Of Flooding and… more flooding
“Please join us this weekend for a cleanup of the Adyar river. Assembly point: X. Time: Y am”
As recently as two days prior, I got this message. Despite many weeks having passed since, the effects of the colossal floods that hit TamilNadu are still being felt, with many areas still lying under water or the mountains of filth the waters threw up. Yes, the same garbage we mindlessly chucked around, now found its way back to the people! Go, Nature!
Weeks after the devastating TN floods, yet another part of the world suffered from similar events. Cumbria, in the north of England, home to the picturesque Lake District, woke up to knee deep water the day after Christmas. Things just got worse from there, with many people chased out of their homes at one of the coldest times of the year.
How did the two countries deal with their very similar disasters and what lessons can we learn from this, going forward?
1. The Home Team, Chennai
Cause: Despite the fact that a month of deluge really soaked the ground up completely, it was the release of the water from the local reservoir at supersonic speeds that upset the applecart.
Effect: Widespread floods along the banks of the river Adyar, many people losing their belongings and homes and more woe than you can bear. Grim was the outlook.
The immediate aftermath: Chaos. The city and the state were totally unprepared for this level of destruction and the Common Man swinging into action mode was what saved the day. Regular people prepared food by the tons, packed and took it to the starving masses. Local adventure sports schools took to rescue by putting their boats and kayaks to use.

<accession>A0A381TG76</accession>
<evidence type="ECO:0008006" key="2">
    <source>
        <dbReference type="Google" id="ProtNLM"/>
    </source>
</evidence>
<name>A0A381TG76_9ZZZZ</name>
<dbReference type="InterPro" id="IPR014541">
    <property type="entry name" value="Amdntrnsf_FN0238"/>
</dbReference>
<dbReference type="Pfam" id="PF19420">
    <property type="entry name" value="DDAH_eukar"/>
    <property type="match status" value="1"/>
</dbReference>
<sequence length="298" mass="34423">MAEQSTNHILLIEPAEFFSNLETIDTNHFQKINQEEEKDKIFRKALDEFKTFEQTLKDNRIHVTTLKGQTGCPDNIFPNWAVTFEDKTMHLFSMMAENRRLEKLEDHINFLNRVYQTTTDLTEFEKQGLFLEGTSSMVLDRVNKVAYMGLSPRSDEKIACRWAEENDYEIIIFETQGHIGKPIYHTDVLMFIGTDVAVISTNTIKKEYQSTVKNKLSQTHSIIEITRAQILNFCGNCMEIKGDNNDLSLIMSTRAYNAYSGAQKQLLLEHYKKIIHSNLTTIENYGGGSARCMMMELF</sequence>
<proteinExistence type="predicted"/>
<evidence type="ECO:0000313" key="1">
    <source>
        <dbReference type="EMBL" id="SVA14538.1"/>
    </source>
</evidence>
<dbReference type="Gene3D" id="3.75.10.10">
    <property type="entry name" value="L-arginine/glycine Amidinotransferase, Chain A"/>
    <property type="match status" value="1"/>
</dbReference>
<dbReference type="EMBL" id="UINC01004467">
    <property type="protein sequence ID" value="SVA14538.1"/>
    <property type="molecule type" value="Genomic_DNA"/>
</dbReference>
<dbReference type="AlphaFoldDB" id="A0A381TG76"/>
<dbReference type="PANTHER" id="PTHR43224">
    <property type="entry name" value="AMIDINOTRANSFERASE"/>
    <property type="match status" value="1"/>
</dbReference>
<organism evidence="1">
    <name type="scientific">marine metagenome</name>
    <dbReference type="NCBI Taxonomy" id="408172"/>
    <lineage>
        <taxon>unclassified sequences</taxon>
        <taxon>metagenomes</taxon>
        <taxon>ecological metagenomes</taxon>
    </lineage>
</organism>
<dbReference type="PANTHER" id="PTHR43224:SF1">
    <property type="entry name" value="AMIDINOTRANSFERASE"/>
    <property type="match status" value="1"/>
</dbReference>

And after? Once the army and the special forces entered the game, things started speeding up. Helicopters dropped food rations off for people waiting for them at the top of their buildings and rescued pregnant ladies from precarious situations.
2. The Away Team, England
Cause: The cause was rain and more rain. Typical for England, “more than a month’s worth of rain fell in a day”, across the part of the country that already receives a great deal of rain. A great deal of water + too little time = a massive flood.
Effect: People woke surprised to see water inside their previously warm houses. Widespread flooding, with more flood warnings put into place.
Immediate aftermath: The affected were moved to the local community halls whilst the local councils went about inspecting the flood defence systems and inspecting damage.
In both cases, “record” amounts of rainfall fell on the areas, setting up the situation for a crisis event. What differed massively was the difference in the approach to combat it. In both countries, the officials swung into gear straightaway, assessing damage along the line and inspecting the affected areas. But the major difference was the bulk of the citizens that swung into action in Tamil Nadu, trying to help their fellowmen. They, the volunteers, became an army, collecting money, basic essentials, clothes and even arranging for vital textbooks and reached it to the needy. Shockingly, there were many reported cases of politicians subverting their efforts and trying to put their stamp on it but the volunteers just stepped up their efforts.
In England, the elected officials and the council workers, whose job it was to do these things, arrived with the big machinery, cleaned up and supplied aid, till the affected could move on.
That, my readers, is the difference between the developing word and a developed one. And that is why, the locals are still relentlessly cleaning up the river banks and beaches, clearing up the garbage so life can return to normal, for man and animal. Or, in many cases, better than it was before.